Youth unemployment remains a massive economic setback in SA, says Afrika Tikkun

Youth line-up at a job fair in Soweto in this file photo. Picture: Bhekikhaya Mabaso/Independent Newspapers

Youth line-up at a job fair in Soweto in this file photo. Picture: Bhekikhaya Mabaso/Independent Newspapers

Published Nov 19, 2023


Youth unemployment remains a massive economic setback in South Africa despite data this week showing more youth were being employed, says transformative development partner Afrika Tikkun.

In an interview with Business Report, after the release of Statistics South Africa’s Quarterly Labour Force Survey results for the third quarter of this year, it said the youth remained vulnerable in the labour market.

The third quarter of 2023 Stats SA results showed that the number of unemployed youth (15 to 34 years) decreased by 174 000, to 4.6 million, while there was an increase of 237 000 in the number of employed youth, to 6.0 million. This resulted in a decrease in the youth unemployment rate by 1.9 percentage points from 45.3% in quarter two 2023 to 43.4% in quarter three.

Afrika Tikkun said that besides the loss of a productive workforce, which was sitting idle, in the ICT/ digital sector alone, the country was losing more than R8.5 billion in lost export revenue due to more than 28 000 digital and ICT jobs outsourced to other countries.

“More than this, an idle youthful population is a dangerous vehicle for social challenges such as high crime rate, high teenage pregnancy, high gangsterism and so on, that affect the economy as well as cost the state billions to solve using resources that could be deployed elsewhere to drive growth.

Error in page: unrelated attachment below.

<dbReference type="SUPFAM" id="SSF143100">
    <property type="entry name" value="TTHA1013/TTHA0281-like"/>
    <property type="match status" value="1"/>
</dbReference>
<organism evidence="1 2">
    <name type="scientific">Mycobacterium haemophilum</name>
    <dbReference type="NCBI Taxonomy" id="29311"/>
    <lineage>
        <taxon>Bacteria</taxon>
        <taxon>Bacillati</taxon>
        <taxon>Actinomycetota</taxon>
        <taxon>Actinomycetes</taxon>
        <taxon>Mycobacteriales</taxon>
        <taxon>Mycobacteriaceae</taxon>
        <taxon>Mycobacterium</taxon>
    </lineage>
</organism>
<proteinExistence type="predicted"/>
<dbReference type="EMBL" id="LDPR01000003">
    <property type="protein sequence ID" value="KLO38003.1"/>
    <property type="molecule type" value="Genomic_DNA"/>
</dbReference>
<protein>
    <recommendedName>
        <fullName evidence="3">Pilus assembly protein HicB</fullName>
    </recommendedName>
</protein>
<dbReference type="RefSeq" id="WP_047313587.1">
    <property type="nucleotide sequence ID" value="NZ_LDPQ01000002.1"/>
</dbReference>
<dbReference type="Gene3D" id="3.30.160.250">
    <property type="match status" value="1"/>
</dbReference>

“Finally, the population, in turn, depends on the state to keep it from extreme poverty which means that it drives further the agenda of a welfare state. We are a state that keeps the economy constrained rather than growing,” it said.

Afrika Tikkun said the overall reduction in unemployment and, invariably, an increase in employment was welcome news.

“We celebrate the achievement and are grateful to all the sectors who have created the employment opportunities. We, however, remain worried that the scale of change is not commensurate to the scale of the problem. We remain with a high youth unemployment in the country and one of the worst statistics in the world.

“We need an urgent action by all stakeholders to intentionally, deliberately and significantly change the status quo. What we have done as a collective is great but we definitely need to do much more,“ it said.

The youth development institution said that as the country headed to the polls next year, young people were disillusioned, unhappy and not optimistic that voting would change the status quo.

There was a need to increase civic education and show a correlation between a democratic process and meaningful change in young people’s challenges. Right now that was not clear and, therefore, if something did not change drastically, South Africa might see the same apathy as in previous years.

If South Africa wanted to end the cycle of youth unemployment, the country might need a change in attitude and perspective to get to the bottom of its skills gap challenges that continued to feed into rising unemployment.

Afrika Tikkun said that as South Africans saw slight improvements in some aspects of youth unemployment, that was a crucial opportunity for employers to rethink their approach to workforce development.

By embracing a mindset change and acknowledging the value of skills, employers could actively contribute to bridging the gap between available resources and the needs of industries affected by the skills shortage.

“We need to move towards purpose-driven skills development,” it said.